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UK’s terror threat level downgraded but attacks still ‘likely’

Home Secretary Priti Patel said the risk of an attack is ‘likely’ rather than ‘highly likely’.

UK’s threat level has been downgraded (Peter Byrne/PA)
UK’s threat level has been downgraded (Peter Byrne/PA)

By Flora Thompson, PA Home Affairs Correspondent

The UK’s terrorism threat level has been downgraded but the risk of an attack is still “likely”, the Home Secretary has announced.

It was lowered to “substantial” from “severe”, so attacks are no longer “highly likely”, Priti Patel said.

The decision was announced in a written ministerial statement to Parliament on Monday.

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The downgrade was announced by Home Secretary Priti Patel (AP)

In it, she said: “Despite the change in the threat level, terrorism remains one of the most direct and immediate risks to our national security.

“Substantial continues to indicate a high level of threat; and an attack might well occur without further warning.

“As ever, the public should remain vigilant and report any concerns they may have to the police.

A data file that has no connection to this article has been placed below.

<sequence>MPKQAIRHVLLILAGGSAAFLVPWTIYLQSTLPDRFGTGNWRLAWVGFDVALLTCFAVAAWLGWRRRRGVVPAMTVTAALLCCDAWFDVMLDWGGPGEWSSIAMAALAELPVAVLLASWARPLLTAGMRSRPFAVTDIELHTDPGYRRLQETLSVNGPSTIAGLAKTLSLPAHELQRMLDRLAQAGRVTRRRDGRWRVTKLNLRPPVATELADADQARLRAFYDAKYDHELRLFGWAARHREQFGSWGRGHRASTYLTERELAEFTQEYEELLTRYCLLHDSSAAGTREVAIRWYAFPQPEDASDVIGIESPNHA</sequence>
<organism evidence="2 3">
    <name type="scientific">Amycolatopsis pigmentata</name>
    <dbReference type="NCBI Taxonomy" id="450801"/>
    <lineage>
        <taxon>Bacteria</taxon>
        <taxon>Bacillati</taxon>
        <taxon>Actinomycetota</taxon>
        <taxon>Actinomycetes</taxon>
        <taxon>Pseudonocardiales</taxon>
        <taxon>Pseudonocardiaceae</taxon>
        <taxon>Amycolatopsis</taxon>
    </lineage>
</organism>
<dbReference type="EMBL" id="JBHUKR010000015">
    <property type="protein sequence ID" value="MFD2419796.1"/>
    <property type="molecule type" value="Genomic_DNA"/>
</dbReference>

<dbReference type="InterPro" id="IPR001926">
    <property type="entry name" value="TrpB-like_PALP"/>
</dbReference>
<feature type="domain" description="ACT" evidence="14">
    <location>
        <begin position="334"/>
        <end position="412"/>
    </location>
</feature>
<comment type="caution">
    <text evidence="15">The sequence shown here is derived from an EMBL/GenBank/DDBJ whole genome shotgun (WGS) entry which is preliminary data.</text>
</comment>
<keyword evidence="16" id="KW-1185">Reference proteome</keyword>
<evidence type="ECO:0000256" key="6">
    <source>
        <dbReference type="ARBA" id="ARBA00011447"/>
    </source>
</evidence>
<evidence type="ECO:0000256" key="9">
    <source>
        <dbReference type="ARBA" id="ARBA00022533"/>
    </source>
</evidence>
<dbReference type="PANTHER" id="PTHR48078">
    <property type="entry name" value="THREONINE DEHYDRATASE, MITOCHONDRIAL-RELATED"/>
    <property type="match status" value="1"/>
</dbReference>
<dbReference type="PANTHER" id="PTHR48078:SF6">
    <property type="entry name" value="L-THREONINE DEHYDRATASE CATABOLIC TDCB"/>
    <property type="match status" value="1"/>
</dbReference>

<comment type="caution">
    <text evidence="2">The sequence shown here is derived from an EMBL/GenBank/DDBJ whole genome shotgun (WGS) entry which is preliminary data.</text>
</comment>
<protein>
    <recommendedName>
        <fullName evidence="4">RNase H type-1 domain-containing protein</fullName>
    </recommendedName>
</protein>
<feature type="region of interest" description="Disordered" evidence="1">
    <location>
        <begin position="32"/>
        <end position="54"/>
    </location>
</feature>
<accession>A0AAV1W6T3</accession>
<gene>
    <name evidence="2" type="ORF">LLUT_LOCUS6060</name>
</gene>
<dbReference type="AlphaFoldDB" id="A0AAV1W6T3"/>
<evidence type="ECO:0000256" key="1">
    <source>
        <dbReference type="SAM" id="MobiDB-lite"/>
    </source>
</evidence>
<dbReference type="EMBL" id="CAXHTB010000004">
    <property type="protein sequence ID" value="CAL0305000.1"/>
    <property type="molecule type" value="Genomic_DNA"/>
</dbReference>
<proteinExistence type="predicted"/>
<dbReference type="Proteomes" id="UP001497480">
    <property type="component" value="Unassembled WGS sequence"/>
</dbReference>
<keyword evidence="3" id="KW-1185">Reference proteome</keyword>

“Government, police and intelligence agencies will continue to work tirelessly to address the threat posed by terrorism in all its forms.

“The threat level is kept under constant review.”

The Joint Terrorism Analysis Centre (JTAC), an organisation made up of government departments and other public bodies which reports to MI5, makes the decision on the threat level independently of Government ministers, after weighing up intelligence and known terrorist groups.

A review is carried out every six months.

The level was raised to “critical” in May 2017 after the Manchester Arena bombing and later downgraded to “severe”, where it has remained since September 2017.

The news comes as the general who oversaw the US raid on Abu Bakr al-Baghdadi, the leader of the so-called Islamic State group, said the country is on alert for possible “retribution attacks” by extremists.

While Richard Kemp, former head of international terrorism intelligence at the Cabinet Office, reportedly warned said security services would now be “braced for attempts to avenge his death.”

Rafaello Pantucci, a terrorism expert and director at the Royal United Services Institute thinktank, is said to have claimed: “The most immediate concern will be that major terrorism events often prompt actions by copycats or in revenge.”

PA

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